Video nasties

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The Independent Culture
Roy Chubby Brown is the undisputed ruler of the adult video market. Yet even he makes mistakes. Branching out, two years ago, he made a feature film called UFO which enjoyed a very limited release and accrued no more than small change by Chubby's standards. "I don't think the rhythm of the cinema, the Friday night with your girlfriend and popcorn, quite suits Chubby," said Pete Smith of Polygram, his video company. "His is more of a lager-and-pizza-and-mates sitting-in-front-of-the-telly sort of rhythm."

Jimmy Jones, the south of England's answer to Bernard Manning, except ruder, has discovered a whole new market since he was committed to tape. But women, unaccountably, remain his core audience. "It's because I tell the truth," he says. "You can see themnudging their husbands and saying, you do that."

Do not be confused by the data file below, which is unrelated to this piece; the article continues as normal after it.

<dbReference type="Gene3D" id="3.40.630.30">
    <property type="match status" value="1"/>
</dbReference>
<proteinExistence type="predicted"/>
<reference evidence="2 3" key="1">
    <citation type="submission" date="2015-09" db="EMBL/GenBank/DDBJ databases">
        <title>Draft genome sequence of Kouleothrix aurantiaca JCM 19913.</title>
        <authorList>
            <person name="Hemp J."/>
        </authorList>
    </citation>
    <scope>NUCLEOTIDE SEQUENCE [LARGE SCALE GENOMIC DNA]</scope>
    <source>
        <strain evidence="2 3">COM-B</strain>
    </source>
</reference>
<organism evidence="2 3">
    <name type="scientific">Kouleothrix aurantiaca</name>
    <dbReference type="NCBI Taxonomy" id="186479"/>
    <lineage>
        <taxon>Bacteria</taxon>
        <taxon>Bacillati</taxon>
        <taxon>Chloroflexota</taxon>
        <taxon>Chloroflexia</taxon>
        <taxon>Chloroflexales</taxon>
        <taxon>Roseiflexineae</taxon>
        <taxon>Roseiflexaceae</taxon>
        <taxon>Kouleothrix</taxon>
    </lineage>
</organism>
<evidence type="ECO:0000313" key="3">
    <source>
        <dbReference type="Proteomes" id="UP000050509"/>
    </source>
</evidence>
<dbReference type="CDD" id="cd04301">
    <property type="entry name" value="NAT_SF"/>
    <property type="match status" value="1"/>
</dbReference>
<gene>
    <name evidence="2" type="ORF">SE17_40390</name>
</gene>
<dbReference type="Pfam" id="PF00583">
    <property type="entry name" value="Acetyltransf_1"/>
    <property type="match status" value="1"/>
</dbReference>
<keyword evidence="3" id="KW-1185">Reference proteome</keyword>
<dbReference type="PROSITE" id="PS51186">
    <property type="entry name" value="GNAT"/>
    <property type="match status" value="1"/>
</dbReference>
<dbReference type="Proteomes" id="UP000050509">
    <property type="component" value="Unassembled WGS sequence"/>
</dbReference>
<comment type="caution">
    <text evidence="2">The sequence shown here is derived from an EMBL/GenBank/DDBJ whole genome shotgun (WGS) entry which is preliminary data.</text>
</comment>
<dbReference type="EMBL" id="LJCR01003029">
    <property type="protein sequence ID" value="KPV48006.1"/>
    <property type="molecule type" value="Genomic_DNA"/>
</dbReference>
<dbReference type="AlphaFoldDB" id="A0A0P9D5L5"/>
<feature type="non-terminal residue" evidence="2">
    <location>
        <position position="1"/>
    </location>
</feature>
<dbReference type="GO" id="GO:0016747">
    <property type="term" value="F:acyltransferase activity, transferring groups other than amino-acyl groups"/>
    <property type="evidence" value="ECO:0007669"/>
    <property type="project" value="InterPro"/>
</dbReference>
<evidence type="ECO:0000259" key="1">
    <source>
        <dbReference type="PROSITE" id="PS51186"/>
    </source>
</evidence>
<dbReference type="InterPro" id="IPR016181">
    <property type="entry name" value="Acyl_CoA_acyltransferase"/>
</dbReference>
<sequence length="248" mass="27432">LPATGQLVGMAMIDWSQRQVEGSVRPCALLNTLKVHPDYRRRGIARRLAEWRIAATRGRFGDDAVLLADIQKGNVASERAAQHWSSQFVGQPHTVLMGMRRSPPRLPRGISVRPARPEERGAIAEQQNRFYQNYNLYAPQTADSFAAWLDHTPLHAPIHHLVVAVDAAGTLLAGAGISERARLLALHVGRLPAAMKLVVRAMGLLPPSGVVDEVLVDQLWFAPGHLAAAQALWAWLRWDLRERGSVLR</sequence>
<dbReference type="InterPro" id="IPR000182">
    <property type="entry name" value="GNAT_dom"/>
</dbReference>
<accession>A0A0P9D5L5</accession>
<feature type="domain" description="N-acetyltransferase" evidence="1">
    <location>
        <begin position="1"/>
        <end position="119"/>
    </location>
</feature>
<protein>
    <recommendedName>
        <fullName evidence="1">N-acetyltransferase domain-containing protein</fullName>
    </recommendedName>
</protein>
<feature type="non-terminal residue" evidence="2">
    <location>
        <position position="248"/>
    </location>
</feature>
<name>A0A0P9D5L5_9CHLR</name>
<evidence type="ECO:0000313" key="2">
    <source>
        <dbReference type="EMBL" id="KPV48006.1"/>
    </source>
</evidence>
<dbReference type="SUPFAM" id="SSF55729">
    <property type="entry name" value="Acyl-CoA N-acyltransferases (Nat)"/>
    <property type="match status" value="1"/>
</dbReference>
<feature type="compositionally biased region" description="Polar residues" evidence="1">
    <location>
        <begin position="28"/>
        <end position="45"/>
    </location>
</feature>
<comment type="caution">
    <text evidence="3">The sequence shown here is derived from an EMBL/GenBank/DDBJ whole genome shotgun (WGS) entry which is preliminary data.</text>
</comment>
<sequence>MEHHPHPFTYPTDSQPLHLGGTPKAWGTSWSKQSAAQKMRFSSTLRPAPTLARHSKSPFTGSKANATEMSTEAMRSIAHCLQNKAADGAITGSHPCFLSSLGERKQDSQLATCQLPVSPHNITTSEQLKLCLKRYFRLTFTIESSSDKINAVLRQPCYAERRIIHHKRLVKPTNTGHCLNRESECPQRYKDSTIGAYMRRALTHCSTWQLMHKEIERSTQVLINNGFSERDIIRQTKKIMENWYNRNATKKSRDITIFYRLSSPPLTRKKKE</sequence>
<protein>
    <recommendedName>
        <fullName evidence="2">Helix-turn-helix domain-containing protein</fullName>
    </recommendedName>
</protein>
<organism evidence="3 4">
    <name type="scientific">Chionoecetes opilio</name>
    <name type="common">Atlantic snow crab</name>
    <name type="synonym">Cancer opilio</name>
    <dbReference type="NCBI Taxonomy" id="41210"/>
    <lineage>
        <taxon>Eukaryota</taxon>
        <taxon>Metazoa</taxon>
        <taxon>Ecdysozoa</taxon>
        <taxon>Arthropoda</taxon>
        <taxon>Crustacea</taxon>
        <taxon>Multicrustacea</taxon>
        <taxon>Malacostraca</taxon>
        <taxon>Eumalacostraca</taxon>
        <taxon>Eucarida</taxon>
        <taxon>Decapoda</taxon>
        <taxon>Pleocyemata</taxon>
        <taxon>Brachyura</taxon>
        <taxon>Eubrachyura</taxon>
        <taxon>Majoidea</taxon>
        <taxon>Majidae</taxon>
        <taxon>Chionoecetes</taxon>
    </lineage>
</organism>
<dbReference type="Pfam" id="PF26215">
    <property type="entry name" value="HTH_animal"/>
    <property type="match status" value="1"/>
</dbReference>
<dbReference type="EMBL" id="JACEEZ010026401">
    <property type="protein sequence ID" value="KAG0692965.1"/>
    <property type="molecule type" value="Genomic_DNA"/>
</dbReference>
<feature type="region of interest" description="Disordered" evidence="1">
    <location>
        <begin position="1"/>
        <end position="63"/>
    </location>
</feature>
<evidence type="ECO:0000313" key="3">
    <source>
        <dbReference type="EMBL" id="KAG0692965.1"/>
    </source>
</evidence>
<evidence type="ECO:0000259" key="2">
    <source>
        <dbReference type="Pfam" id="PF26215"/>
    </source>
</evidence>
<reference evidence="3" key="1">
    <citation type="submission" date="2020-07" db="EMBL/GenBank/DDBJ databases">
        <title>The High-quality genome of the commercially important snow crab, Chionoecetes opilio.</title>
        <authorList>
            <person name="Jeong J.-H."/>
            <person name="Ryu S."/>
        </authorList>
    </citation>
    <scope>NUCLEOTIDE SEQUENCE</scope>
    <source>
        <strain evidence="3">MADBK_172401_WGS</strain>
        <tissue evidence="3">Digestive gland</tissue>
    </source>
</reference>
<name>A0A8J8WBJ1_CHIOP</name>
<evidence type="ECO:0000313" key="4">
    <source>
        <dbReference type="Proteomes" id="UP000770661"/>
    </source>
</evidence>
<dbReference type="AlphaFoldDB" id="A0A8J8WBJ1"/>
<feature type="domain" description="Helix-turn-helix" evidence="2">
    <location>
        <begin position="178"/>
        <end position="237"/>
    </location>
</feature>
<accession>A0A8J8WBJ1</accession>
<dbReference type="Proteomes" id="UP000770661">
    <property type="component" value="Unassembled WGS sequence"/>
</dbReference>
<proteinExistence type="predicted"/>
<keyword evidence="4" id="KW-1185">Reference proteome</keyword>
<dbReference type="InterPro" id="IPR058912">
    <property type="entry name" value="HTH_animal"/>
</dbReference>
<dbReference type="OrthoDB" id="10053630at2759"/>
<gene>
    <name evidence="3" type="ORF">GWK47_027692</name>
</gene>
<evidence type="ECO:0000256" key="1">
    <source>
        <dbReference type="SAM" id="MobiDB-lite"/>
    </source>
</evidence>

Bob Monkhouse, latterly re-positioned by the Frank Skinner generation as the Godfather of comedy, jumped aboard the tape bandwagon last Christmas. His Live and Uncensored video of his act was awash with sophisticated, cunning word-play and masterful gaggery. But it also contained no foul language: Monkhouse makes an intellectual point of never swearing on stage. The tape would have been granted a 15 certificate, a kiss of death in the adult market, so a gratuitous stripper appeared halfway through the show to gain the requisite sales-enhancing 18 stamp.